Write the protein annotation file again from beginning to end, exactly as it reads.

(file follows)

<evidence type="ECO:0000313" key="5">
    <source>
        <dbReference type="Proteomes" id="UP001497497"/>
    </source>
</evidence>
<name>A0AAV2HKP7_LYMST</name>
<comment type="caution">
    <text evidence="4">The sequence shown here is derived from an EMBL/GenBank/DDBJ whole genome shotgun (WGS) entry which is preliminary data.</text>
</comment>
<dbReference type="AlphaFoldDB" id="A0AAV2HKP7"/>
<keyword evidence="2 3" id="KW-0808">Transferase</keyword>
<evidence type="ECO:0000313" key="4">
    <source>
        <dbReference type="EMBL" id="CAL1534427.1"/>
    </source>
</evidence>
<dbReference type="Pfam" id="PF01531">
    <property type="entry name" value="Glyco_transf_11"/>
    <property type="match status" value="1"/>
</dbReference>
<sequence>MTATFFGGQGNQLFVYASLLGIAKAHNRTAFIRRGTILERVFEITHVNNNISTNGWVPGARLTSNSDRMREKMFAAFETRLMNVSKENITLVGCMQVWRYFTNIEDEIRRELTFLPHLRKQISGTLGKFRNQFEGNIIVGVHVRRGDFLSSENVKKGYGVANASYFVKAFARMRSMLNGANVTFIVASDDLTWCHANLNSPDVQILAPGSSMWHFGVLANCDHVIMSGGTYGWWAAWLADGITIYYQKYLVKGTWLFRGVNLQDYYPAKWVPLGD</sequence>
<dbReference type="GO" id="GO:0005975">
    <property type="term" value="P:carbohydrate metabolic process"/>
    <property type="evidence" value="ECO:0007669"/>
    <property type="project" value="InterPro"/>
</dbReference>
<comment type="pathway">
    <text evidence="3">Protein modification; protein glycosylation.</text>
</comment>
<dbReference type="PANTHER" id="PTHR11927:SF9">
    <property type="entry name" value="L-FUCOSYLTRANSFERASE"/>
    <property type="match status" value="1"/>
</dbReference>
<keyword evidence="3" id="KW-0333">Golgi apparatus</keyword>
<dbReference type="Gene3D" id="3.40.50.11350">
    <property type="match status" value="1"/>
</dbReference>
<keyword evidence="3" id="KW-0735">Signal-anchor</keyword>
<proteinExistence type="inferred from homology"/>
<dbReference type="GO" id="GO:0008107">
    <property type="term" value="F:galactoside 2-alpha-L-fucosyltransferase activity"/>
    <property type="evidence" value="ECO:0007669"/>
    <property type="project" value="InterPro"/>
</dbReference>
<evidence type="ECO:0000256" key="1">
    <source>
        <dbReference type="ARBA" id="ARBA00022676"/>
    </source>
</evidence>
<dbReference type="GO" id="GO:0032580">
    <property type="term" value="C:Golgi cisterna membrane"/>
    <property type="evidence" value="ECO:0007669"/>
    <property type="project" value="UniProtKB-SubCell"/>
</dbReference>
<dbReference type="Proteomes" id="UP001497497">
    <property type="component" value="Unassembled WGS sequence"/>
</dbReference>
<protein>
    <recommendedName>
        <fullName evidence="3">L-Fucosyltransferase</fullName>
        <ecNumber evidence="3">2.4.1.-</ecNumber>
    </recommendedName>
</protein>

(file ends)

<evidence type="ECO:0000313" key="5">
    <source>
        <dbReference type="Proteomes" id="UP001497497"/>
    </source>
</evidence>
<name>A0AAV2HKP7_LYMST</name>
<comment type="caution">
    <text evidence="4">The sequence shown here is derived from an EMBL/GenBank/DDBJ whole genome shotgun (WGS) entry which is preliminary data.</text>
</comment>
<dbReference type="AlphaFoldDB" id="A0AAV2HKP7"/>
<keyword evidence="2 3" id="KW-0808">Transferase</keyword>
<evidence type="ECO:0000313" key="4">
    <source>
        <dbReference type="EMBL" id="CAL1534427.1"/>
    </source>
</evidence>
<dbReference type="Pfam" id="PF01531">
    <property type="entry name" value="Glyco_transf_11"/>
    <property type="match status" value="1"/>
</dbReference>
<sequence>MTATFFGGQGNQLFVYASLLGIAKAHNRTAFIRRGTILERVFEITHVNNNISTNGWVPGARLTSNSDRMREKMFAAFETRLMNVSKENITLVGCMQVWRYFTNIEDEIRRELTFLPHLRKQISGTLGKFRNQFEGNIIVGVHVRRGDFLSSENVKKGYGVANASYFVKAFARMRSMLNGANVTFIVASDDLTWCHANLNSPDVQILAPGSSMWHFGVLANCDHVIMSGGTYGWWAAWLADGITIYYQKYLVKGTWLFRGVNLQDYYPAKWVPLGD</sequence>
<dbReference type="GO" id="GO:0005975">
    <property type="term" value="P:carbohydrate metabolic process"/>
    <property type="evidence" value="ECO:0007669"/>
    <property type="project" value="InterPro"/>
</dbReference>
<comment type="pathway">
    <text evidence="3">Protein modification; protein glycosylation.</text>
</comment>
<dbReference type="PANTHER" id="PTHR11927:SF9">
    <property type="entry name" value="L-FUCOSYLTRANSFERASE"/>
    <property type="match status" value="1"/>
</dbReference>
<keyword evidence="3" id="KW-0333">Golgi apparatus</keyword>
<dbReference type="Gene3D" id="3.40.50.11350">
    <property type="match status" value="1"/>
</dbReference>
<keyword evidence="3" id="KW-0735">Signal-anchor</keyword>
<proteinExistence type="inferred from homology"/>
<dbReference type="GO" id="GO:0008107">
    <property type="term" value="F:galactoside 2-alpha-L-fucosyltransferase activity"/>
    <property type="evidence" value="ECO:0007669"/>
    <property type="project" value="InterPro"/>
</dbReference>
<evidence type="ECO:0000256" key="1">
    <source>
        <dbReference type="ARBA" id="ARBA00022676"/>
    </source>
</evidence>
<dbReference type="GO" id="GO:0032580">
    <property type="term" value="C:Golgi cisterna membrane"/>
    <property type="evidence" value="ECO:0007669"/>
    <property type="project" value="UniProtKB-SubCell"/>
</dbReference>
<dbReference type="Proteomes" id="UP001497497">
    <property type="component" value="Unassembled WGS sequence"/>
</dbReference>
<protein>
    <recommendedName>
        <fullName evidence="3">L-Fucosyltransferase</fullName>
        <ecNumber evidence="3">2.4.1.-</ecNumber>
    </recommendedName>
</protein>